Cast your votes now. I’ll let you know what I decided to go with tomorrow!

Too Old for Success?

Sample of old russian сensorship. Book "N...

Will I ever have my name on pages like these? Image via Wikipedia

Someone told me once that if you don’t publish anything by the time you’re twenty-five, then you aren’t any good. All of the greats published before they were twenty-five–some of them were even dead by then, you know. Of course, I knew this was all rubbish, but in the back of my mind, the idea took root and persisted. I had to be published by twenty-five. I had to be published, not because it meant I was successful, but that I was one of the greats.

I’ll be twenty-six in a little over a month. Though I’ve been published in a newspaper and a required reading book for my high school, I haven’t had that great bit of success. I’ve not been recognized as great, despite entering contests, winning medals, getting As. Everyone was shocked I hadn’t been published yet. I remember how well you wrote in high school; when is your book coming out? Have you found an agent? What happened?

Since I’ve been out of school, I’ve seen many people get published. I’ve seen people get published who were only slightly interested in writing. Maybe I’ll write a book. I’ve seen people published whose passions lie in other areas. I’ve seen people published that, being honest, I didn’t think had good ideas or wrote about trivial things.

I began to be a hater of published authors. I could do that and be published, but I’m not compromising my art! I thought. Then I started a book in a genre I never had an interest in writing that sells well. It was something I wanted to write and was still good writing, but I felt like I was writing it now, pushing forward with it now, because it fits the current trend in publishing (and no, there are no vampires, shape shifters, or angels). I was obsessed with being published before twenty-six, even though I didn’t have many things worth sending to a publisher.

The writing wasn’t fun anymore, nor was it rewarding. I wasn’t trying to tell a good story well; I was looking for recognition, for validation. I wanted someone to say, officially, Yes you can write well, and people are interested in what you have to say. I was even developing an unhealthy attachment to my blog stats.

Now I’m settling back down. I’ve refocused myself. Now, I realize I don’t just want to be published; I want to publish something I’m proud of, something that’s ready to be out in the world. I realize that either people want to read what I write or they don’t; it has no bearing on the fact I feel compelled to write, and I will keep writing no matter if it’s published in my lifetime to worldwide acclaim or critically and commercially panned, or not published at all.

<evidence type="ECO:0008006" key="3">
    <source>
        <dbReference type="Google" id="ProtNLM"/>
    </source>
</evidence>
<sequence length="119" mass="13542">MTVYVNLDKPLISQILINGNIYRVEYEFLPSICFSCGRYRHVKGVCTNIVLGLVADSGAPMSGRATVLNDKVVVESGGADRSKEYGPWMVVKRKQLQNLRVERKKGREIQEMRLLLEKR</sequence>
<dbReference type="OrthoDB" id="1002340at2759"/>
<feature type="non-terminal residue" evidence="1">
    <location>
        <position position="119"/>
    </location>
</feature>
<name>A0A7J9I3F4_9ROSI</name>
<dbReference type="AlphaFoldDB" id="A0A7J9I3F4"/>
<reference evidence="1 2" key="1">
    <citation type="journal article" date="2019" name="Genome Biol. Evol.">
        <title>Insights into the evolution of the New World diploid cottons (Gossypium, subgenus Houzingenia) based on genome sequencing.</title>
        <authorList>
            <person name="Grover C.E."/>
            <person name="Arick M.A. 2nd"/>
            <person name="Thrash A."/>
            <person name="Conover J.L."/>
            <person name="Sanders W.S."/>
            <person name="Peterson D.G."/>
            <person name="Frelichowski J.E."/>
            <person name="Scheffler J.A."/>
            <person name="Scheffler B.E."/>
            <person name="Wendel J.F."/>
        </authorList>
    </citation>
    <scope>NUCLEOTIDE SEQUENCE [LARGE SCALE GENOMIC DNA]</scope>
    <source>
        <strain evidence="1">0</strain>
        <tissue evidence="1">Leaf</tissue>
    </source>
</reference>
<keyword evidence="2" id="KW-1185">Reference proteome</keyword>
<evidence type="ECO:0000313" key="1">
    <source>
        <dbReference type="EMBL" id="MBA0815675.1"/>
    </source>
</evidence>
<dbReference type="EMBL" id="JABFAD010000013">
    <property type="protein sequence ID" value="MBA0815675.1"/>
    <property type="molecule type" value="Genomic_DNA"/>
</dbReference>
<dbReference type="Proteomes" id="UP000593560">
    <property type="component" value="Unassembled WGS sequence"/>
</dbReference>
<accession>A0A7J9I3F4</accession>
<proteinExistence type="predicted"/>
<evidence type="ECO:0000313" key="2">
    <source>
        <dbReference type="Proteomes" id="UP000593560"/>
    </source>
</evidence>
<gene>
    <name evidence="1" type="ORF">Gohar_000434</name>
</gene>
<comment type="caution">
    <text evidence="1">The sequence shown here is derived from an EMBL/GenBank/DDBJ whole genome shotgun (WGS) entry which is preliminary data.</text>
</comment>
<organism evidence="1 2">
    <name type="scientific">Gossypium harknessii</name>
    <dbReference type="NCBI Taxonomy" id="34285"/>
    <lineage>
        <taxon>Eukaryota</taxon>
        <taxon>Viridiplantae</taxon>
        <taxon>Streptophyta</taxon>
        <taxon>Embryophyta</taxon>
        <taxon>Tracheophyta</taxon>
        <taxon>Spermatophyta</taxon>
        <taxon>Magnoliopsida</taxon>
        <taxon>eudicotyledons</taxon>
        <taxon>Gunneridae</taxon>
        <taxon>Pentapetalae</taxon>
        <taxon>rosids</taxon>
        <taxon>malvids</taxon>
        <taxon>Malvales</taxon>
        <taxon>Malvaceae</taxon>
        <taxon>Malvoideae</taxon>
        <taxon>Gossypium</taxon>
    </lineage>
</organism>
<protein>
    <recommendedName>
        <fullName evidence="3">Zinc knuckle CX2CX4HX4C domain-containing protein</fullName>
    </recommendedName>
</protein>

What are your thoughts on an “age” for publication? Do you have an age you are aiming to be published by? How important is publication to you?

NaNoWriMo Postmortem

A Ford Escort automobile that has been involve...

Image via Wikipedia

I wonder if failing is like lying. Can you fail by omission? Does it matter if you’re closer to success than failure? What constitutes failure? Is it up for debate?

NaNoWriMo ended yesterday. All of us participants are now wearily coming out of the basement to access the damage this tornado has wrought in our lives. Perhaps yours didn’t end up too bad; you got a good first draft of a novel and kept your sanity. If you made it to 50,000 words, according to NaNoWriMo, you succeeded. I know a few of you who discovered your novels weren’t done at 50,000 words, so maybe you view it a little differently.

I didn’t make it to 50,000 words. I wasn’t even close. So, in that sense, I failed. I knew, in the back of my mind, that with all of the things I had pressed into last month that I would fail. So the goal for me was to learn and let the experience teach me about myself as a writer.

Here’s what I learned:

  • There’s no such thing as a “dead story” when the idea and characters work. I thought because I hadn’t been able to write on a story in a while, or hit a wall that it meant the story wouldn’t work or I wasn’t a good enough writer to write the story. But using an old idea and characters for NaNoWriMo taught me that sometimes I just need to let a story simmer until the ideas are fully cooked.
  • There’s no such thing as a “writing mood.” I don’t have to be in the mood to write. I don’t need a writing desk and the perfect lighting. I can write anywhere at any time. Even when I feel like I have nothing to say, if I sit down and read where I left off, I can usually fall write back into the story. I have no excuse not to write now.
  • I can’t let my deadlines choke me. I’d always heard that if you aren’t published by the time you’re 25, you haven’t got it. I don’t know why I believed that. So many people in literary history have proven that wrong. But, I was so obsessed with getting published this year, while I’m still 25, that I was choking my creativity. I didn’t want to write down anything I couldn’t publish immediately. NaNoWriMo forced me to write everything. Even if I wasn’t sure or didn’t think it worked. Even though I didn’t make the deadline, I am OK with that. I wrote some great things; I wrote some silly things. I didn’t let the deadline bother me. I can still finish my NaNoWriMo story. I will still finish it. In my own time.

How was your NaNoWriMo experience this year? Were you successful? What did you learn about yourself as a writer? What will you do with your novel now?